Aquaplaning and how to avoid it

Aquaplaning and how to avoid it

In the UK it rains more than 150 days per year on average. Heavy rainfall will lead to surface water on the roads, which can directly lead to aquaplaning. This is why it’s such a big issue for Britain’s motorists. It therefore makes sense to educate yourself about aquaplaning so that you know exactly what causes it, as well as how you can prevent it from turning into a collision. Luckily we’re here to help with that, so read on and in five minutes you’ll be armed with all the knowledge you need about aquaplaning

What is aquaplaning?

Aquaplaning – also referred to occasionally as hydroplaning – is an issue that is caused when a layer of water builds up between your car’s tyres and the road surface. When this happens your tyres do not have the intended grip capabilities, which causes a loss of traction. When you lose traction at speed you cannot accelerate, brake or steer.

If you’ve ever been in a vehicle that has aquaplaned then you will understand just how frightening it can be. You’ll also understand the potential that it has to cause an accident.

What causes aquaplaning?

In order for aquaplaning to occur, surface water or pools of water in holes or ruts need to be present. This water needs to be at least 2.5mm deep. For this amount of water to build up there has to be either heavy rainfall, rainfall for a prolonged period or a flood of some description.

Aquaplaning can be worse if you’re travelling at high speed, or if your tyres are in poor condition. This is why many motoring organisations recommend replacing your tyres far before they reach the 1.6mm legal wear limit.

Car tyres are designed to remove water so that they can make contact with the road surfascde. A good quality tyre with decent tread will clear a 5 lite bucket of water every 7 seconds when driving along. Conversely a worn tyre with very little tread depth won’t be able to remove much water at all so the risk of aquaplaning is increased.

How can you tell if your car is aquaplaning?

Aquaplaning is one of those things that you usually ‘just know’ is happening. A good driver will almost instantly realise that they are not in full control of their vehicle when it happens. Here are some telltale signs if you have time to notice them:

  • Increase in engine revs
  • Lighter steering
  • Loss of control of the rear of the car

You can usually hear the engine noise when the revs increase, or you may notice it on your rev counter. The steering wheel will require less effort to move too. If the aquaplaning is severe then you’ll also feel the back end of the car coming around towards the front.

How to control a vehicle when it’s aquaplaning

If you suspect your car is starting to aquaplane on a wet surface, then try not to panic. Although easier said than done if you don’t panic you will be able to think more clearly and remember the following tips to rectify the situation.

  • Hold the steering wheel straight
  • Ease off the accelerator
  • Do not brake too hard

If you’re using your car’s cruise control then you’ll need to turn this off as soon as possible. Ideally by using the switch or button. The quickest way however is to brake. When doing so make sure you don’t brake hard. Gently ease your foot from the accelerator while holding the steering straight. When the car feels responsive again as the wheels gain traction you can brake harder to slow down if required.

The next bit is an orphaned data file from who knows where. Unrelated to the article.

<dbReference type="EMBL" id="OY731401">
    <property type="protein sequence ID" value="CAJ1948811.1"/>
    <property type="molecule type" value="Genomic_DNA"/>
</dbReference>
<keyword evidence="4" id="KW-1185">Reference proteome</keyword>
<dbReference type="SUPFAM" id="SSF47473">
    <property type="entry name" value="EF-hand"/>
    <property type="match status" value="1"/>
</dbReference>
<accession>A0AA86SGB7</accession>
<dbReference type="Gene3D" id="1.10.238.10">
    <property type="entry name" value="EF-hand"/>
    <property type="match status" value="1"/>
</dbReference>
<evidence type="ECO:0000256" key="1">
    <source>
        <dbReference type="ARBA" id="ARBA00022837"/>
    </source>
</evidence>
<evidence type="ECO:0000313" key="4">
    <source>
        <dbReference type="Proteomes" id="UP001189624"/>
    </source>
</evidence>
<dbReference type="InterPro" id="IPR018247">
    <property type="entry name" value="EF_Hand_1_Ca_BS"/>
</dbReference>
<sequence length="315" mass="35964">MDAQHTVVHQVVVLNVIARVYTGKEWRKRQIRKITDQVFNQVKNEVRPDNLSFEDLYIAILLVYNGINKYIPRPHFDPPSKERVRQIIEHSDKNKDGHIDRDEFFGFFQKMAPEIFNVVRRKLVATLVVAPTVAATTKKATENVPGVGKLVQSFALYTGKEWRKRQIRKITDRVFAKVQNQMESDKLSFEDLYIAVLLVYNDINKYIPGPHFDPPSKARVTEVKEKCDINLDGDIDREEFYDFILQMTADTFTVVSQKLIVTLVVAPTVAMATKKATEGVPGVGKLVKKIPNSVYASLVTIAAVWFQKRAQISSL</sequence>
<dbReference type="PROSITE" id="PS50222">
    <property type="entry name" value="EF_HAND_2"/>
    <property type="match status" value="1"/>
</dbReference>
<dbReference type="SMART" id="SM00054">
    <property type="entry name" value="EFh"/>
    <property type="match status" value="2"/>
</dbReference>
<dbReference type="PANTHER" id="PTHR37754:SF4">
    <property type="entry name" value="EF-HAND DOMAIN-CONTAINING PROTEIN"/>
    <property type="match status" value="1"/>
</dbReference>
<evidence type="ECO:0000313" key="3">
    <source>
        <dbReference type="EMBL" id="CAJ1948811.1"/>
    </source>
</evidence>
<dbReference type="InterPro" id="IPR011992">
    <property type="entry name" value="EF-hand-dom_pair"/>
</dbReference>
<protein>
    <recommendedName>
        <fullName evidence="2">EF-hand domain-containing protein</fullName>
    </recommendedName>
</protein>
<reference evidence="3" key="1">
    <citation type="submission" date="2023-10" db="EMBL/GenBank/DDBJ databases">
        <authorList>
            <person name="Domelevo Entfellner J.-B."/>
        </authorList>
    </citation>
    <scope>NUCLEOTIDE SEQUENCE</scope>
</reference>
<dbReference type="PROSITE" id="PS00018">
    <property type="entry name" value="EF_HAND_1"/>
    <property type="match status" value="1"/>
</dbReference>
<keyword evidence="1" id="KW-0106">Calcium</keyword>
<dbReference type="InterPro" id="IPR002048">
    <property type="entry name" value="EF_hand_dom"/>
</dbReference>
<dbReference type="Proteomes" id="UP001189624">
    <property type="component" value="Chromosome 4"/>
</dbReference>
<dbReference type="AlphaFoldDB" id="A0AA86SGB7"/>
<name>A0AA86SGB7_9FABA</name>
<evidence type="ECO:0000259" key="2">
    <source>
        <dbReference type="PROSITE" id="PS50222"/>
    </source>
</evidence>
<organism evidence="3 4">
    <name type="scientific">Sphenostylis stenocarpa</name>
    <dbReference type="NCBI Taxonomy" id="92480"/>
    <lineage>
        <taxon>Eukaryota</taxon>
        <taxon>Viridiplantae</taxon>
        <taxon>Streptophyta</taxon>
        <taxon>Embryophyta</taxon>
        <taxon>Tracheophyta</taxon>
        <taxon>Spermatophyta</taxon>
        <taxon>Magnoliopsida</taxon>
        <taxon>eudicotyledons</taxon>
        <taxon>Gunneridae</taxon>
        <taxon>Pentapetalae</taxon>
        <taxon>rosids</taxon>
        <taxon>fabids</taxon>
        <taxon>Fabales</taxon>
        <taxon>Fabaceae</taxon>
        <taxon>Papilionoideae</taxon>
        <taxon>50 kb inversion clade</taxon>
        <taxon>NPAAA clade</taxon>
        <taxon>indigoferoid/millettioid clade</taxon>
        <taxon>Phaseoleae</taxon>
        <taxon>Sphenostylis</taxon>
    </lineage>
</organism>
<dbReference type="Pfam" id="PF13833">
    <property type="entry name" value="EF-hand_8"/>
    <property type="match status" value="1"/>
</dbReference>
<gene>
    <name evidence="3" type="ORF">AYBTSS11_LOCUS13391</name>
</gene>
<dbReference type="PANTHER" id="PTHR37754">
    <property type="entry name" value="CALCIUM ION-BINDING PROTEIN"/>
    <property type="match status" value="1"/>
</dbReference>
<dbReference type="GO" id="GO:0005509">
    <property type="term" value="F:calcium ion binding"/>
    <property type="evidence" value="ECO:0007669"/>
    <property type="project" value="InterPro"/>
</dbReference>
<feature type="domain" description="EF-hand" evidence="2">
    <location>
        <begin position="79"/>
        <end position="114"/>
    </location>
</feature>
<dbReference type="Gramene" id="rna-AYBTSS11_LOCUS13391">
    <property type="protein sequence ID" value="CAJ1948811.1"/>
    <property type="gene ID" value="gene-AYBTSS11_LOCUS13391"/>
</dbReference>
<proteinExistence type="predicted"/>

Note: if your car has cruise control it’s advisable not to use it in conditions where aquaplaning is a risk. For example on a motorway when it’s raining and there’s lots of spray.

How to avoid aquaplaning

When the conditions allow it, aquaplaning is almost inevitable. However there are a few things that you can do to eliminate some of the conditions and therefore make aquaplaning less likely.

Ensuring your tyres are of good quality and have plenty of tread depth is the best way to avoid aquaplaning. This is because good tyres will be good at removing the water that sits on the road between the surface and your car’s tyres.

Slowing down in wet conditions will also reduce the risk of aquaplaning to the extent that you lose control of the vehicle. This is because a slower moving car grips the road better than a faster moving car.

Avoid sudden braking or accelerating at all times when driving, but even more so in wet conditions. By looking ahead and planning your router you will notice obstacles and hazards more easily, which will mean that you won’t have to react suddenly.

Just being prepared for the possibility of aquaplaning will go a long way to preventing it. Be aware that aquaplaning is a risk on wet roads. Keep your cruise control off in such conditions and adjust your driving speed accordingly.

Keeping your distance is also important at all times, but even more so when conditions are wet or slippery. A longer distance between yourself and the car in front will give you more time to react. It will also give you more space to rectify the situation if you find that your car is aquaplaning.

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Do bad tyres cause aquaplaning?

During wet conditions, tyres play a big part in aquaplaning. Worn tyres will be unable to dissipate water effectively which will make conditions more likely for aquaplaning to occur.

What to do if my car is aquaplaning?

The first thing to remember is not to panic. Hold the steering wheel straight, and ease off the accelerator. Do not brake too hard or make any sudden movements

How we reviewed this article:

Our experts continually monitor motor industry news & research, and we update our articles when new information becomes available.

  • 6th November 2023
    Current Article - By Gary McKrill
  • 6th November 2023
    Copy Edited - By Gary McKrill
  • 3rd May 2024
    Reviewed - By Gary McKrill

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